It’s summer, the sun is starting to shine it’s glorious light in the sky and bodies are showing as we dig out the shorts and tanks. With all the hype about sunscreen and skin cancer I am beginning to wonder if it is sunscreen we are talking about or a big Sun Screen? It’s one thing to be cautious under the powerful yellow ball and honor the possibilities that exist with exposure to it; but it’s quite another thing to scare everyone skittless about the source of all life. (Do you still have your skitts?)
Since time began cultures have been worshiping the sun for all it’s life giving gifts and honoring it as a symbol of consciousness. Because of the close relationship ancients had with the land and agriculture it only makes sense that the sun would become an important and even deified aspect of their lives.
Ancient Egyptians called the sun god Ra, the source of life, and was believed that he created himself into existence simply by will. Ra was believed to be the supreme power of the universe. Even as the setting sun and the night sky, Ra was believed to have descended into the underworld in order to bring his light to those who lived there, what a benevolent figure. Other traditions called the sun by other names: Helios to the Greeks, Brahma or Lord Hari to the Hindus, Mithras to the Persians and Bel to the Chaldeans. Native American as well as the Mayan and Aztec worshiped the sun as the bringer of the life and gifter of gifts.
We have a different relationship with the sun than the ancients did. Today we have learned to fear it’s powerful rays and take endless precautions to shade, cover and block it out of our lives. True, we still love the sun and are excited for the summer to appear, bringing warmer weather and longer days, yet culturally we have been conditioned not to trust it and certainly not to honor it.
What is true is that media and propaganda in favor of more sunscreen and warning us about melanoma and serious conditions supposedly contracted by too much sun have caused us to fear of the very thing that sustains our lives. So are we applying sunscreen or is it more of a Sun Screen? Are we screening and filtering out the live-giving benefits from the sun while trying to avoid harm?
Dr. Christopher, a popular early doctor and herbalist in this country (who still has a school today) taught about the healing power of the sun when dealing with many health conditions including cancers. His procedures were mild, as he recommended building up exposure to the sun just one minute per day adding up to 15 minutes. In this way, the body could produce necessary pigments and avoid UV damage, but still benefit from the massive amount of healing that could be had from the giant disc in the sky. He taught that all of us had cancer cells in the body, most likely, and the sun was trying to help us in bringing toxins to the surface for release, rather than letting them stay inside the body. Accompanying practices such as dry brushing, juice fasting and oil massage are recommended to assist the sun in it’s detoxifying effect on the body.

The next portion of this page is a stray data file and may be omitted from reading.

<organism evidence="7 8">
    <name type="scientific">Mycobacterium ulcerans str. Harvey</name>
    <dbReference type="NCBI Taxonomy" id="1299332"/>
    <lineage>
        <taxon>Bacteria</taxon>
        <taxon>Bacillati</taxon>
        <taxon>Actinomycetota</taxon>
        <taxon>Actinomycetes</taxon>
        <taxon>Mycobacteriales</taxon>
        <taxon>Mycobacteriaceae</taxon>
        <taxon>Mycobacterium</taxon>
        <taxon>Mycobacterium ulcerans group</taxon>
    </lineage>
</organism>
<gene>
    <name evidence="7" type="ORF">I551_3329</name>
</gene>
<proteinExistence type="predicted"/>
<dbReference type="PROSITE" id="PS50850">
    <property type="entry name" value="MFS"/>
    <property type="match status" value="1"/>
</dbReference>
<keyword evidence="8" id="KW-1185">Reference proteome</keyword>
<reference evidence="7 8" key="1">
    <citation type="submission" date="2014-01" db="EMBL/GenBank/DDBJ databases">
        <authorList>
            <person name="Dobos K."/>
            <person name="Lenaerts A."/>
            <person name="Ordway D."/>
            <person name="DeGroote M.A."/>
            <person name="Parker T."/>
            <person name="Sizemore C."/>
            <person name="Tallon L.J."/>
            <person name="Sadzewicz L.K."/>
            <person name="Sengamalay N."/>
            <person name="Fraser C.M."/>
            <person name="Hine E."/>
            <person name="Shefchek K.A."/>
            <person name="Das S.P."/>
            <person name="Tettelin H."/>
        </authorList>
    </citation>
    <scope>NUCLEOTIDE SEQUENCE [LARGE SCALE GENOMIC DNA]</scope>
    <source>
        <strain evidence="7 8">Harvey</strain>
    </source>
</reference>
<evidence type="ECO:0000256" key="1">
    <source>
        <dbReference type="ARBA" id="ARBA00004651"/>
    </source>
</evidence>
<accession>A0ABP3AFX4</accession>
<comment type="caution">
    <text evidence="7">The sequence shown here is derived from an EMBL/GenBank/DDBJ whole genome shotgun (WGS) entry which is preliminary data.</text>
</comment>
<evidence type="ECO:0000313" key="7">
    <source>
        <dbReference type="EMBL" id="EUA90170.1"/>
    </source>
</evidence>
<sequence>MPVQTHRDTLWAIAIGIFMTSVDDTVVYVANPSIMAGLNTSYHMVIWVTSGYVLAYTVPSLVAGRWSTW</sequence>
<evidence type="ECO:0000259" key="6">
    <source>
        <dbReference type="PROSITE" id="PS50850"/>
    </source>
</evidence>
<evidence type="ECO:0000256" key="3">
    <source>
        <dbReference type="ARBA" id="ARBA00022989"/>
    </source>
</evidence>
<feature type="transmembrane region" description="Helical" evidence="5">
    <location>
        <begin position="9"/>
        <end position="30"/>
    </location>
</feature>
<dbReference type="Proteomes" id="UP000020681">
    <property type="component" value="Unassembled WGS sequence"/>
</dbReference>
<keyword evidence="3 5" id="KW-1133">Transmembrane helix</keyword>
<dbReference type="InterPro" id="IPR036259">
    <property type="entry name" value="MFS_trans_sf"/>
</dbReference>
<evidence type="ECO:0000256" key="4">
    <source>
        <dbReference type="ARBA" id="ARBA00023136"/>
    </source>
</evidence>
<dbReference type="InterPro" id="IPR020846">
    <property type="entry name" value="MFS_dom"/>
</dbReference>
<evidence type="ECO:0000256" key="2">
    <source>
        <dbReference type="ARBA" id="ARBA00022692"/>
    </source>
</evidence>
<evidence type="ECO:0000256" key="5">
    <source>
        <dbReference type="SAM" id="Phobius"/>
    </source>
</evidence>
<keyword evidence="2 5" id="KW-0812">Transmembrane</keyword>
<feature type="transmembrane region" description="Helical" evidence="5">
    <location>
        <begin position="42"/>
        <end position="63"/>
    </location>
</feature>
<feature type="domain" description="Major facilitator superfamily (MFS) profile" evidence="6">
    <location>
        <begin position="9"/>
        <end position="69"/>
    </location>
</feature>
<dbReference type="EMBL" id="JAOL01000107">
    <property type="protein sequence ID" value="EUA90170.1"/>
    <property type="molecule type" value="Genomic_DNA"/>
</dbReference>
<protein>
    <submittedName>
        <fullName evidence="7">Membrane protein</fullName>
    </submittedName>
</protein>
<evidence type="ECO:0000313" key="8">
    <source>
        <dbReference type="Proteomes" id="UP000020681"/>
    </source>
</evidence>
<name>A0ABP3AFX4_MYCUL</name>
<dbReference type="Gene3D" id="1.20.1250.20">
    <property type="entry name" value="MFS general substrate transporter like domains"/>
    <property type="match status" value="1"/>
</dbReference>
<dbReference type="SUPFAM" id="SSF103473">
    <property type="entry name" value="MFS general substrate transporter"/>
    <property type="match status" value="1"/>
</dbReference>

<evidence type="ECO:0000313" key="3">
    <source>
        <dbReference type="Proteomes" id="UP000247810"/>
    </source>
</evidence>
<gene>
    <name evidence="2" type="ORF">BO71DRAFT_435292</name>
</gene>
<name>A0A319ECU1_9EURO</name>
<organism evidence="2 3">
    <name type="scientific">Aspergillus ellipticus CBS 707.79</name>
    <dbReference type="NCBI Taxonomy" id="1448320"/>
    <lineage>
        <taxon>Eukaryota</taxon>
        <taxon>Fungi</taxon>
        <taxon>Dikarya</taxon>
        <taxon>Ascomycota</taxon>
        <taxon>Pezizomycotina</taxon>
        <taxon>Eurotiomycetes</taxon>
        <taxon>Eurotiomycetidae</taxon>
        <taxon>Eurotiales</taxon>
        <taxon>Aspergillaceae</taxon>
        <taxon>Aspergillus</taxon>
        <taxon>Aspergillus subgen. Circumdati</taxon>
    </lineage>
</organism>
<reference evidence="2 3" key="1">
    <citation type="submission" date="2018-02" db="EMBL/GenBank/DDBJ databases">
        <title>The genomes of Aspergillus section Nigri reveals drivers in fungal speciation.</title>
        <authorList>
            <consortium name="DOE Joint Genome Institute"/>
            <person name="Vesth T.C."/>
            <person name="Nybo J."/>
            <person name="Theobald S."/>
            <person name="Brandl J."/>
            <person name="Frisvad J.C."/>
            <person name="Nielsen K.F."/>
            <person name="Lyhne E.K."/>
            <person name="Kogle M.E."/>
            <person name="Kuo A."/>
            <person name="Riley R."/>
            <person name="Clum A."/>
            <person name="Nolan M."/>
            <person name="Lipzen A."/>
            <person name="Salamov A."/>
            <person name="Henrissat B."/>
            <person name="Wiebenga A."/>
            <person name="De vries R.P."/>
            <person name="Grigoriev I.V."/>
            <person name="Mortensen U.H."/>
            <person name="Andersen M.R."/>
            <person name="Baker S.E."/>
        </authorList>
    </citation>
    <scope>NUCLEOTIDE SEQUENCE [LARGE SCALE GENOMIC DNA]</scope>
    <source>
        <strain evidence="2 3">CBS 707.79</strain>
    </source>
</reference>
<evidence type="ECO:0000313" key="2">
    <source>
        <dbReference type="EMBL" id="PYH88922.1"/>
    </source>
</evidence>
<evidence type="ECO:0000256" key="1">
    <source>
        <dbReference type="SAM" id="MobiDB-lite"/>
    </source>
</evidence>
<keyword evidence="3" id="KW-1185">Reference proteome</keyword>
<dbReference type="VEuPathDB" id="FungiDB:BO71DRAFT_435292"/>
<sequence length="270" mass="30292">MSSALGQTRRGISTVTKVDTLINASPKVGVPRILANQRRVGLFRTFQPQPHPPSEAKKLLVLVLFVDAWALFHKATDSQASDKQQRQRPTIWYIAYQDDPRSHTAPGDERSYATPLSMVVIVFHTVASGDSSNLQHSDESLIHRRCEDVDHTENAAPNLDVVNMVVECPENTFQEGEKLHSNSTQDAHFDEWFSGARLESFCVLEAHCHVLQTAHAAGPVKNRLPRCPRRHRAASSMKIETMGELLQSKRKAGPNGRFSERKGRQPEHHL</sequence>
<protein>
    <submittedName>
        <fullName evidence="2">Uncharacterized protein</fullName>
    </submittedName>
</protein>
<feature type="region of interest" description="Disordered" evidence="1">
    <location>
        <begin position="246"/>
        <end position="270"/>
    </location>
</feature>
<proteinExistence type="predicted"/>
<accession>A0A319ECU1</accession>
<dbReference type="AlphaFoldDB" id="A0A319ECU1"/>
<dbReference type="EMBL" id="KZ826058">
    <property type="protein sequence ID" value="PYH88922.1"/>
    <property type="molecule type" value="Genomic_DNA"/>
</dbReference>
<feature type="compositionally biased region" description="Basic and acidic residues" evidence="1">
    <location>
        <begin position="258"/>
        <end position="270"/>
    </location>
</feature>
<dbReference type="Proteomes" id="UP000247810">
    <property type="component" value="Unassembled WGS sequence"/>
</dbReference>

Proponents of sun-gazing, a practice of looking into the sun during it’s zero UV-index times (an hour after sunrise and before sunset), claim miraculous health benefits from basically ‘eating’ the nutrients from the sun through the practice of gazing into it. This is not a new technique, and has been known to civilizations around the world for centuries, and probably longer. By taking in nourishment from the sun in this way, the body, apparently, starts to lose the need for ingesting food, as it is sustained through the energy of the sun.
Yogis in India from what is known as the ‘Solar Dynasty’ have been honoring and benefiting from the healing gifts of the sun for thousands of years. Those of this tradition call it the highest and fastest path to union with the divine. Some of the practices include ‘drinking the sun’, by opening the mouth wide to the high noon sun and feeling it’s rays in your throat; sun gazing at sunrise and sunset and Surya Namaskara – the yogic sun salutation, a series of prayerful movements which stretch the entire body and energize you with the power of the sun.
Surya Namaskara is practiced in many yoga studios today, though much has been diluted or lost about this ancient technique. Traditionally, Suryas are practiced facing the sun at the rising or setting phase, done with the intention of activating the solar principle, or life force, within yourself.
Yes, there are many of us who have sensitive skin, whose susceptivity to the powerful UV rays should be monitored so as not to over-expose. As far as sunscreens go, we have created formulas which are full of toxic chemicals to lather on the most receptive organ of the body – the skin, and named them protection. There are likely more dangers from applying today’s toxic sunscreens to the body than there is without them. On the healthier side of things, you can find chemical-free, natural sunscreens as an alternative including simple coconut and sesame oils which are great for your skin.
Recently I read an article suggesting if you eat a diet high in antioxidants, such as leafy greens, green tea, and foods high in Vitamin C and E, you will create your own natural SPF and not be as susceptible to burning.(This article is sourced below) We can all do better with eating naturally, tuning into our own receptivity to the suns rays and rediscovering the healing potential of the sun in our lives, this way we don’t have to worry about sunscreen or screening out the sun.
Enjoy the summer!
Written by: Stasia Bliss